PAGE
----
This business of "but it's an old train" is a bit of a red herring to me.  The DfT's competition asking "what should we do with Pacers when they're replaced on their current lines lead me suggest, tongue in cheek, that they might run train services with them ... I would be quite happy to see them provide extra services every couple of hours Yeovil Pen Mill to Swindon, filling in the Heart of Wessex and TransWilts gaps, based at Exeter where they are known and running up in the morning from there via Honiton to enter service.   Two trains, 180 minute round trip, 240 minute cycle time, toilets replaced by luggage and cycle store which would make them compliant on that score (not dumping on the track, no worse for those in wheelchair).

"People demand a better train" you may hear.   Hmm ... let's try that.  Let's see how many people will let the 143 go at 16:30 and wait for the 17:36 because it'll be a 165. I can answer for Melksham ... but of course Yeovil folks may be different.  Bit of a side issue - the 143s would not be decarbonising the railways in this form.  But would they not be a step in the right direction if carrying passengers in bulk who would otherwise be using a whole set of gas guzzling, CO2 generating private cars?  We could then switch to the battery trains or bi-modes once assured of their reliable and none-test status.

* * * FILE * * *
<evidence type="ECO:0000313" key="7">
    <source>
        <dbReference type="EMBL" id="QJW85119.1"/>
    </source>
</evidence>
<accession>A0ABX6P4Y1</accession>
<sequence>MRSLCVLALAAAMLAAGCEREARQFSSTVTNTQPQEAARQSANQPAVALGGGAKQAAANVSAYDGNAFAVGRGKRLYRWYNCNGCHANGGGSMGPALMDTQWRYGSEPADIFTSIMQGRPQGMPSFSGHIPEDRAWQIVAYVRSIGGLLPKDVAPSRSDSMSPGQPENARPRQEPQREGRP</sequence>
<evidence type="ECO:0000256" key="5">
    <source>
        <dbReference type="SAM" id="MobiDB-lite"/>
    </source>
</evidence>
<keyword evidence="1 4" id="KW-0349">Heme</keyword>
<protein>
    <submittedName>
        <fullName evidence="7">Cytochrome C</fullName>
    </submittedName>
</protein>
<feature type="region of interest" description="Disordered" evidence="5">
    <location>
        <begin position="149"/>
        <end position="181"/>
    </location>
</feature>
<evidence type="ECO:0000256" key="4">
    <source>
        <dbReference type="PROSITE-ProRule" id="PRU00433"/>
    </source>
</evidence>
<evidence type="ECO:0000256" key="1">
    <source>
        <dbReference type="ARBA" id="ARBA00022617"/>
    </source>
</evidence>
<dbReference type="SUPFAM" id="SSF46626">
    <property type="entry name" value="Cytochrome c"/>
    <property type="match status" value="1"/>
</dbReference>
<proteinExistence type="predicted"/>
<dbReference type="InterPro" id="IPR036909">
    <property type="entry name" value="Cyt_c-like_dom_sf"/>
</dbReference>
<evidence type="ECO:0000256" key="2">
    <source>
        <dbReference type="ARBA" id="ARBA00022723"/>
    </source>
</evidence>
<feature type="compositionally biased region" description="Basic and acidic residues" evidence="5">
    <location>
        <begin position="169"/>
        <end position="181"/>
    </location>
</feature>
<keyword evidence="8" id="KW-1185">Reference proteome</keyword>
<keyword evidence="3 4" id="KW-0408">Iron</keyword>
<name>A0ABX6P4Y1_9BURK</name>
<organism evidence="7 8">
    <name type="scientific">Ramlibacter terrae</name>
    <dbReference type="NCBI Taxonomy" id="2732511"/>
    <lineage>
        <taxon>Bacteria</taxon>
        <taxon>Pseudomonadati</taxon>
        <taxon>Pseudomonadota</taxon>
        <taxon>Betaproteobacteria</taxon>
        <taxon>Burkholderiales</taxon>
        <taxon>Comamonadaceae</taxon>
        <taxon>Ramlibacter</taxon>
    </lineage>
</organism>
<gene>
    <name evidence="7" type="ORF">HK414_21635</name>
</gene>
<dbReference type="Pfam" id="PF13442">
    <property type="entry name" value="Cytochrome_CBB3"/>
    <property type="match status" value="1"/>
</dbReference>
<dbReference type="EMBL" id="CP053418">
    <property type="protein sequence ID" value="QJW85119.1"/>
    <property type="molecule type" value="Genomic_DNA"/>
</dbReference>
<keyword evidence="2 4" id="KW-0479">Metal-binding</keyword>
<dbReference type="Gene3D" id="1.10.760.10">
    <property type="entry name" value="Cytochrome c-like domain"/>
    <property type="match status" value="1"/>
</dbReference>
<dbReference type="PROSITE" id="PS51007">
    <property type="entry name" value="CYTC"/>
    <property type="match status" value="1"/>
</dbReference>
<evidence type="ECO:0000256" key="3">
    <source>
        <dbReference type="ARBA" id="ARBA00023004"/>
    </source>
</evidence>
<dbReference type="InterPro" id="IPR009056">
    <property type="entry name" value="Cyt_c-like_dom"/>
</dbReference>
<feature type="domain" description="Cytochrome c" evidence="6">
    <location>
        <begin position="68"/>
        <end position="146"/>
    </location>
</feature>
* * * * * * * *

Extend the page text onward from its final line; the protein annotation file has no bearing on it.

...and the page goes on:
Title: Re: Qn.2 for Mark Hopwood: Decarbonising local railways
Post by: stuving on August 06, 2019, 01:13:45 pm
Everyone seems to have forgotten that NR did a trial of a battery train - the IPEMU, running between Harwich and Manningtree - already. The report of that trial is available from SPARK (https://www.sparkrail.org/_layouts/15/Rssb.Spark/Attachments.ashx?Id=75NEMTS3ZVHP-8-13224)*. It doesn't say anything concrete about "next steps", and after nearly three years it's reasonable to ask "well? what's (not) been going on since then?".

* Registration with SPARK (free) required


Title: Re: Qn.2 for Mark Hopwood: Decarbonising local railways